24. Indeed, it was in this spirit that Our predecessor Benedict XV, in order to preserve the integrity of the concept of Catholic unity, which must inspire all missionary work, sternly warned of a danger which he did not hesitate to define in these words, and which must be avoided by missionaries in their thoughts, lest it jeopardize the effectiveness of their actions: “It would be a sad thing if any missionary should appear to be so oblivious of his dignity as to think of his country on earth rather than of his fatherland in heaven, and be excessively concerned with increasing the power and the glory of his own nation above all other nations. Such conduct would greatly impair the cause of the apostolate, and would cut the sinews of charity in his heart, while lowering his prestige in the eyes of the public.”

25. This danger, in different ways and forms, could arise again in our time, especially since several countries already enlightened by the light of the Gospel have been aroused to seek freedom and self-government. The acquisition of political freedom can sometimes be accompanied by disorders and excesses which are detrimental to the common good and are the opposite of the spirit of Christian charity.

26. We feel perfectly confident, however, that the native clergy is animated by lofty purposes and sentiments which conform to the general principles of the Christian religion and entirely correspond with the teachings of the Catholic Church, which embraces all men with the same love; We are also certain that they contribute their share to the real interests of their own nations. In this connection, Our Predecessor very aptly uttered the following words of warning: “The Catholic Church is not a stranger among any people or nation.” No Christian community anywhere will ever achieve unity with the Universal Church, from which emanates the supernatural life of Jesus Christ, if the local clergy and population succumb’ to the influence of a particularist spirit, if they arouse enmity in other nations, and if they are misled and perturbed by an ultra-nationalism which can destroy the spirit of universal Charitythat charity upon which the Church of God is built and is called “Catholic.”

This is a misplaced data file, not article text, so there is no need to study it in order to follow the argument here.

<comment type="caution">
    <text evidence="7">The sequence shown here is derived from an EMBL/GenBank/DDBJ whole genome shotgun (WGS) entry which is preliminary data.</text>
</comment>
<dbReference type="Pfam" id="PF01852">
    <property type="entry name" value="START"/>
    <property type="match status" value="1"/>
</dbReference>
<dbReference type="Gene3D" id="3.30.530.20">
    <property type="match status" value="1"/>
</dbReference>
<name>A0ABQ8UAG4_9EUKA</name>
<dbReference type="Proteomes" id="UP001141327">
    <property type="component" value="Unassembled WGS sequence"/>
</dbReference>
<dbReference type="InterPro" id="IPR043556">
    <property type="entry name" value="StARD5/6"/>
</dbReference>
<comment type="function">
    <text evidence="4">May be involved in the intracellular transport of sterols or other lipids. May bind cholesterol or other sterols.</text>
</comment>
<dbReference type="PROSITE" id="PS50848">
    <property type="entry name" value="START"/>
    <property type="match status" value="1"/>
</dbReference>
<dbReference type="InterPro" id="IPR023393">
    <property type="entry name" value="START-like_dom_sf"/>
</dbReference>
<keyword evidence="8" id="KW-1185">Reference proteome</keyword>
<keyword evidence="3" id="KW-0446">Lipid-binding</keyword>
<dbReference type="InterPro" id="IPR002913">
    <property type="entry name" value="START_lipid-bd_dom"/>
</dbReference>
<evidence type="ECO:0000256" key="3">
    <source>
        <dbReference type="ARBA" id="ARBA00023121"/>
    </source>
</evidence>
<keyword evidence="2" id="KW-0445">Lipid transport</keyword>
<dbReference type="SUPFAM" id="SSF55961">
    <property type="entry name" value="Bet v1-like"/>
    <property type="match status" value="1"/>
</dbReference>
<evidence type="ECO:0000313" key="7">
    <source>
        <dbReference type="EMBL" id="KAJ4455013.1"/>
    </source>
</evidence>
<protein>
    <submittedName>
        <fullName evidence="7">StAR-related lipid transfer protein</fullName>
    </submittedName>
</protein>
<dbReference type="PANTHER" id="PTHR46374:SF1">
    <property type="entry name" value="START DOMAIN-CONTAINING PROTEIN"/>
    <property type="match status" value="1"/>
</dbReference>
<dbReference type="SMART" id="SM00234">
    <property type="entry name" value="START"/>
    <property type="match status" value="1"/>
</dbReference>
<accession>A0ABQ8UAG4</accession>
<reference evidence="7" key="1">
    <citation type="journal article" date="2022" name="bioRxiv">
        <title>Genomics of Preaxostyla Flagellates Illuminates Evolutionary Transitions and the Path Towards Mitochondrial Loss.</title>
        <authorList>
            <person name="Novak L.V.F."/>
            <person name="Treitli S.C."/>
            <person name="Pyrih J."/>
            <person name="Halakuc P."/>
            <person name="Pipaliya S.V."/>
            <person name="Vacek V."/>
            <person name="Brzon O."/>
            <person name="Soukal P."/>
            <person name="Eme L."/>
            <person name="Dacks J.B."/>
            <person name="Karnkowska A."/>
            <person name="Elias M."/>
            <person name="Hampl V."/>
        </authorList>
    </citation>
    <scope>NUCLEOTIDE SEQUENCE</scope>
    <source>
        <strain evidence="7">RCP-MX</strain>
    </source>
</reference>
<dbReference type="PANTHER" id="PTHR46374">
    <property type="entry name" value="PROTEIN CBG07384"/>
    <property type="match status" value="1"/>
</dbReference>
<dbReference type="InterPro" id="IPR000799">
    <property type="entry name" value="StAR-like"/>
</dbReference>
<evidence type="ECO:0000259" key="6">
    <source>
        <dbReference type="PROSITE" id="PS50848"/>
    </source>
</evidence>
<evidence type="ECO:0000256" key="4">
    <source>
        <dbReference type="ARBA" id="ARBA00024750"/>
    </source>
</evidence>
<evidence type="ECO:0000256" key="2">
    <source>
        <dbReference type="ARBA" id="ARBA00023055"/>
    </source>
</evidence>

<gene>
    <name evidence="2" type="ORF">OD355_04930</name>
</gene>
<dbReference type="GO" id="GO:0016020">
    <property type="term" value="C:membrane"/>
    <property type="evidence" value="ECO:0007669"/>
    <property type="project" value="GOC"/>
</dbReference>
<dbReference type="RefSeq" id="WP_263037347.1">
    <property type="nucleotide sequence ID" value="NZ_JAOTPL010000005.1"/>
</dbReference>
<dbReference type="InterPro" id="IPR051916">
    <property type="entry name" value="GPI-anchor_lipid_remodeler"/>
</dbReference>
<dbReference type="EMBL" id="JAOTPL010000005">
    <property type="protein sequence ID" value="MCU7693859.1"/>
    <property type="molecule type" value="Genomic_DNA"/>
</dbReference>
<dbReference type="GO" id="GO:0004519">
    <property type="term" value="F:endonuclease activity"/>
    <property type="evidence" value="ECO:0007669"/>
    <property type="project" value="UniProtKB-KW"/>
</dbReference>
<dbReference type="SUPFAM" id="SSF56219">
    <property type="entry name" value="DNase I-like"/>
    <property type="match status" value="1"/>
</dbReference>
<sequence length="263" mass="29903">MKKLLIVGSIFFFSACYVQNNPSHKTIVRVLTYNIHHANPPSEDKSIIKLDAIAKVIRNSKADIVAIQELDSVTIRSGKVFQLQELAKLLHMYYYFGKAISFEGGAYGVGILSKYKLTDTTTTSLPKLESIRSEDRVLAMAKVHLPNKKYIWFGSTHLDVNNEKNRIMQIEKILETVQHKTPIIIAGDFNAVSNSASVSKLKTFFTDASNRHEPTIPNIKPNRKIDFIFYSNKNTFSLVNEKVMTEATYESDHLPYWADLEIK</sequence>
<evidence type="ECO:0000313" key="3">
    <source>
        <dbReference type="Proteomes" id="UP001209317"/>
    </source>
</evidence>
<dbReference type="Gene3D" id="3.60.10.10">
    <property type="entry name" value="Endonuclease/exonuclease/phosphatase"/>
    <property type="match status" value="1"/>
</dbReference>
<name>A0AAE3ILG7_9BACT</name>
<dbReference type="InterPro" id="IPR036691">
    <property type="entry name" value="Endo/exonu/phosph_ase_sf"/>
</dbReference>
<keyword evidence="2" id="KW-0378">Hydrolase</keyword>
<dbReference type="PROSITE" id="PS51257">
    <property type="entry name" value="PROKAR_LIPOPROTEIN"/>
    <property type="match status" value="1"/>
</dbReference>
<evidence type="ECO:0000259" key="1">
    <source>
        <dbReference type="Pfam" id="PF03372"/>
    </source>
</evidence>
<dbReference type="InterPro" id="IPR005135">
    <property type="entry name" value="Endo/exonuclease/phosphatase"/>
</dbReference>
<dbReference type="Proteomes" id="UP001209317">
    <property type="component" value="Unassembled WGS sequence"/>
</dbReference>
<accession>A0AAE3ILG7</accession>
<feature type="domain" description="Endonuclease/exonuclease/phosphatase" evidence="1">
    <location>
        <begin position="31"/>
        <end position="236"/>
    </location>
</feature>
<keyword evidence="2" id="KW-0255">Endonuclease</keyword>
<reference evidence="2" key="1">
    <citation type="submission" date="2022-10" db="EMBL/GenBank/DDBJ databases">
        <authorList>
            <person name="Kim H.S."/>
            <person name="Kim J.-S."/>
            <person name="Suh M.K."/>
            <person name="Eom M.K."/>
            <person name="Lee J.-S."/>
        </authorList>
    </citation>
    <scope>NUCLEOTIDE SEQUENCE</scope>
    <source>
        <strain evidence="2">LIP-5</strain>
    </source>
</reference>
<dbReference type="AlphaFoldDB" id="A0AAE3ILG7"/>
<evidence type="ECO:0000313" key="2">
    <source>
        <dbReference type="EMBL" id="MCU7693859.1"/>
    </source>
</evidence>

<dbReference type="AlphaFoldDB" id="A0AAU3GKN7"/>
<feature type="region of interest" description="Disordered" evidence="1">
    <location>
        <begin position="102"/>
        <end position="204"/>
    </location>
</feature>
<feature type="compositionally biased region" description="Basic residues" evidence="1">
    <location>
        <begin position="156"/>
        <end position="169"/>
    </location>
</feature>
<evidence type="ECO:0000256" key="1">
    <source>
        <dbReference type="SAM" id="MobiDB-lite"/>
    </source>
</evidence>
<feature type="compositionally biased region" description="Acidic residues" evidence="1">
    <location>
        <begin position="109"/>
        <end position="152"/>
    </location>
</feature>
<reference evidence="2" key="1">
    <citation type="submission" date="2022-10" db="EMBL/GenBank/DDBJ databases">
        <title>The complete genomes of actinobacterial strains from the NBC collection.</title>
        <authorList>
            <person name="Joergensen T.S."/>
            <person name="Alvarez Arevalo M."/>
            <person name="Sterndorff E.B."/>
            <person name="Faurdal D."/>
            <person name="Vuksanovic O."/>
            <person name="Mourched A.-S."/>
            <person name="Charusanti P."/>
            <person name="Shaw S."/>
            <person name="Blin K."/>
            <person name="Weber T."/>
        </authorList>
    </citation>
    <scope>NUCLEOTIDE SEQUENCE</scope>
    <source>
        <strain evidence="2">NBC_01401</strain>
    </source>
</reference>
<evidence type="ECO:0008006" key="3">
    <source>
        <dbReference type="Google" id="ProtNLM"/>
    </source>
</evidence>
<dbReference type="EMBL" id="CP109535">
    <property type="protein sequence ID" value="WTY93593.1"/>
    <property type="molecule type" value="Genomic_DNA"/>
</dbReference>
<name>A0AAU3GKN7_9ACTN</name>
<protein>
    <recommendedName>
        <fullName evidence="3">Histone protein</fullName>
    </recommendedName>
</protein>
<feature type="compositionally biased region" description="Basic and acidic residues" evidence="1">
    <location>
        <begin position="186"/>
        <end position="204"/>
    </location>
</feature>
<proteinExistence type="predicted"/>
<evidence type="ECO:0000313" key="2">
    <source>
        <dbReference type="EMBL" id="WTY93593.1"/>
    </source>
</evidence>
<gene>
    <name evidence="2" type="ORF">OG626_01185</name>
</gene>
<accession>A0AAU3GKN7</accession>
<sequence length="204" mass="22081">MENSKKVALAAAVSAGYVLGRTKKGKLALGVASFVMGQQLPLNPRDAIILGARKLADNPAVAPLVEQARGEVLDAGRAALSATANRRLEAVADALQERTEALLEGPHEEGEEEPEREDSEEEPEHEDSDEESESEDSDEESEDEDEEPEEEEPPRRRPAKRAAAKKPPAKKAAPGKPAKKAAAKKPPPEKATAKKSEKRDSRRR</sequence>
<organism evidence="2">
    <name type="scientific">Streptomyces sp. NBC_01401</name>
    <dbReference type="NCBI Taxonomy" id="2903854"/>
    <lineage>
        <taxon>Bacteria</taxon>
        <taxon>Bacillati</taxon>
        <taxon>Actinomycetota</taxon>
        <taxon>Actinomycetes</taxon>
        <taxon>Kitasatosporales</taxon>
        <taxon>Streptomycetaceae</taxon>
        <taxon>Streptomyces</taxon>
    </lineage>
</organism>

27. Our predecessor Benedict XV, as We mentioned above, stressed particularly the necessity of a scholarly, intensive, and adequate formation of the native clergy, which must be equal to current circumstances. Undoubtedly he was aware of another need, equally important: the need to educate and indoctrinate the laity of each nation in such a way that they will not only be worthy of their Christian calling in their private lives, but will also engage in active apostolic work. Our immediate predecessor Pius XII dealt with the subject well and significantly and recommended again and again that today this cause be attended to with great fervor and be carried out to the greatest degree and as soon as possible.